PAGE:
Garrett County Skies

By Dr. Bob Doyle, Frostburg State Planetarium


     Sun and Moon this month – As September begins, the Sun appears in front of the stars of Leo, moving a degree a day eastward relative to the stars. In mid September, the Sun enters the star group Virgo where it stays through the end of October. Both of the above star groups are nearly lost  in the Sun’s glare in September. The star group Libra is to the east of Virgo so it sets after the Sun, appearing low in the western dusk. The star group Cancer (to the west of  Leo)  rises before the Sun and is visible low in the eastern dawn. In early September, sunrises in Oakland are about 6:48 a.m. while sunsets are about  7:45 p.m.(13.1 hours of daylight). Around the end of September, Oakland’s sunrises are about 7:10 a.m. and sunsets occur about 7:05 p.m. (11.9 hours of daylight). So during September, the stars are last seen around 6 a.m.(early dawn) and then reappear about 8:30 p.m.(late dusk).

       September starts with the moon half full (1st Quarter) in the evening sky. On the evening of September 8th, the moon is full, shining in front of the stars of Aquarius. This is the Harvest Moon, the full moon closest to the start of fall (on September 22). The moon’s orbit is then at a low angle to the eastern horizon, so the moon shifts northward from evening to evening. This reduces the delay in moonrise to about 40 minutes from night to night. So there will extra evening moonlight the next four evenings (Sept. 9-12). 18th and 19th century farmers used this extra moonlight to gather their crops. After September 14, the moon won’t be rising till after midnight. On the morning of September 20th, the crescent moon will appear near the bright planet Jupiter. On September 24th, the moon will swing from the morning to the evening sky (New Moon). By September 26th, the moon will reappear as a slender crescent low in the western dusk. On September 27th a slender crescent moon will appear the planet Saturn low in the western dusk. On the next evening, the crescent moon will appear near the planet Mars.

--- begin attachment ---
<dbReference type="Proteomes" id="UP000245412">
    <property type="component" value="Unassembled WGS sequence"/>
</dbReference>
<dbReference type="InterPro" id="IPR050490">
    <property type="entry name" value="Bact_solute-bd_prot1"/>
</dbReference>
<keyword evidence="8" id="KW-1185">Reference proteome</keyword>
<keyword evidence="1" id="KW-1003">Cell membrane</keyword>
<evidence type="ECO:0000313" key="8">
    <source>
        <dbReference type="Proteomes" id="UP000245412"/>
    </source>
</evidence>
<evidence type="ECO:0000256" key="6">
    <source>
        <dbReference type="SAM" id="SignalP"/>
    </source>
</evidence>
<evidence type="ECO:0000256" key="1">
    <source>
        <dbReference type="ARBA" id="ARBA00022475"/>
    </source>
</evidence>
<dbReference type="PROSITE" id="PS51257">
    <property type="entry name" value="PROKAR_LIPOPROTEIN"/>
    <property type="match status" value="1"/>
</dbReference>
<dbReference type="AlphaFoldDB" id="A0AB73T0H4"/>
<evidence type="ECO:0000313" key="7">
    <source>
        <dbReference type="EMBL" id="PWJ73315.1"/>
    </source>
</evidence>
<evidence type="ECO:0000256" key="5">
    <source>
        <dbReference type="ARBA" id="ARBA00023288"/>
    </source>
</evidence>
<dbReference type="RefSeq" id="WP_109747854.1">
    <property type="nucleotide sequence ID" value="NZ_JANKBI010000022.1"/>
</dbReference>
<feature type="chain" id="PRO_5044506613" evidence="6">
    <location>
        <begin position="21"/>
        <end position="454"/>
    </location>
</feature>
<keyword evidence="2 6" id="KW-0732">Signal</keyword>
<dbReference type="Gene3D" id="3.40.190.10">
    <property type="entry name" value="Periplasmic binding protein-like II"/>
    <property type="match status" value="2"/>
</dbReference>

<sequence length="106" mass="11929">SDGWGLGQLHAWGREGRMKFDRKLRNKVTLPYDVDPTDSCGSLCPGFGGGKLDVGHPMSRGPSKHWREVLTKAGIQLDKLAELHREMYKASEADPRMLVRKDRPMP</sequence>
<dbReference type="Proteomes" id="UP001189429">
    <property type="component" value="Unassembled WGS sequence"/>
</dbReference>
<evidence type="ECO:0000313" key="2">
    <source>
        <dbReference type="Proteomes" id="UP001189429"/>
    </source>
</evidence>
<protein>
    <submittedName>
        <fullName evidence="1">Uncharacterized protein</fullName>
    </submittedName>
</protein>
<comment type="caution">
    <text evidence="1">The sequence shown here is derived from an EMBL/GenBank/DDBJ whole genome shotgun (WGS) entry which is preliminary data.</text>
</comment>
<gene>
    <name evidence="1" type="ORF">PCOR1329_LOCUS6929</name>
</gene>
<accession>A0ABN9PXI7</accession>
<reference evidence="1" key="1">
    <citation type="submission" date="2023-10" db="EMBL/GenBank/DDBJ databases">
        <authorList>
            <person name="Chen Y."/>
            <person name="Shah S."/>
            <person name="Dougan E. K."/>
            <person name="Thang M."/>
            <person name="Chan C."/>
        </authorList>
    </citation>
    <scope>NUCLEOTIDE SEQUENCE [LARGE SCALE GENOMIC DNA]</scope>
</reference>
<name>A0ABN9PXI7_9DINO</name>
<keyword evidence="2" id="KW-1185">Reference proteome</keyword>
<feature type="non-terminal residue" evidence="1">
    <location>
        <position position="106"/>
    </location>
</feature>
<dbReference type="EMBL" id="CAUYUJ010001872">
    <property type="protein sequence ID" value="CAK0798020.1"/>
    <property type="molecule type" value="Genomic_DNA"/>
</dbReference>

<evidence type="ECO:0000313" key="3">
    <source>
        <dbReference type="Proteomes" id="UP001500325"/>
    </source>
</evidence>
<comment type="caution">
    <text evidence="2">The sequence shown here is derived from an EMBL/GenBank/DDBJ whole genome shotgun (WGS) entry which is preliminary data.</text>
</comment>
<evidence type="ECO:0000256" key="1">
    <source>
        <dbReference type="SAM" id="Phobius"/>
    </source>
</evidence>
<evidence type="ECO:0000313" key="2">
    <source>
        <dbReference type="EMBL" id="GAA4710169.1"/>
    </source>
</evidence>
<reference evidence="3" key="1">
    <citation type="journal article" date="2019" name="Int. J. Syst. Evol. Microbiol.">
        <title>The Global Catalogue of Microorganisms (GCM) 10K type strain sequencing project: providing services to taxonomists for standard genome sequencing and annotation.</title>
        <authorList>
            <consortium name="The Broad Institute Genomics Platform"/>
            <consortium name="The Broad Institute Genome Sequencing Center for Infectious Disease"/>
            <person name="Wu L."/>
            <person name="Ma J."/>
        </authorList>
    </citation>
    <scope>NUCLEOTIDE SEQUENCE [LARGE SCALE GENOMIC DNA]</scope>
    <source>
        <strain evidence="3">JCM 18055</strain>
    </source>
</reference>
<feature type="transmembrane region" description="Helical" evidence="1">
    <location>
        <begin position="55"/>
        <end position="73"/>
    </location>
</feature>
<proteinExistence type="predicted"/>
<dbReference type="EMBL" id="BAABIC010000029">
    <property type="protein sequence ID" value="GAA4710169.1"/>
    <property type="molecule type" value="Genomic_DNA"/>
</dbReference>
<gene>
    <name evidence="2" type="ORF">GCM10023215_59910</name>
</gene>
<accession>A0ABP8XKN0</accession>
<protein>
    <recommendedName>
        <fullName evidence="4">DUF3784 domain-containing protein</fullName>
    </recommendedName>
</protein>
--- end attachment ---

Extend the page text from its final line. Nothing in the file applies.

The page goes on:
September Planets  – The five nearest planets are easily seen by eye, four of them shining steadily in contrast to the twinkling stars. Of the five, Mercury is usually the most difficult to see, at a low angle to the sun. In September 2014,  Mercury is too close to the horizon at sunset to be seen. Brilliant Venus is also elusive, rising an hour before the sun in early September .Venus will be lost in the morning twilight by mid month. The planet Jupiter is prominent in the southeastern dawn sky. Jupiter’s rising time increases from 2.5 hours to 4 hours ahead of the sun during September. Both Mars and Saturn can be glimpsed low in the southwestern sky in the early evening.

     September Evening Stars – The Big Dipper is well placed in the North Northwest so it can hold water or soup. The two end scoop stars point rightward to the North Star, a modest star about halfway up in the North. If you extend the Big Dipper’s handle outward, you come to the golden sparkling star Arcturus, low in the West. The brightest evening star is white-blue Vega, nearly overhead. In the first week and last week of September (when there is no bright early evening moonlight), the Milky Way can be seen as a ghostly arch running from the Northeast across the top of the sky down into the Southwest.

       Frostburg State University has a new planetarium facility in our new Technology building (CCIT). Our public presentations will be each September Sunday with showings at 4 p.m. and 7 p.m. (Sundays are September 7, 14, 21 and 28.) The name of our facility is the MLC ( for Multimedia Learning Center) in room 186 of the CCIT.  To assure the best experience for our audience, seating will be by free tickets, which will be given out 20 minutes ahead of the above times. Once the last ticket is given out (70) , no more will be admitted.  Please arrive at least 20 minutes early. Upon arriving, go to the FSU Clock Tower, which is near the Lane University Center. Near the clock tower is the entrance to the CCIT, that leads to the Planetarium or MLC. Our program for September is “Dark of the Moon”, about our place in the universe and the coming total lunar eclipse early in the evening of October 8. Our planetarium presentation will be followed by a tour of the Science Discovery Center in the nearby Compton Science Center.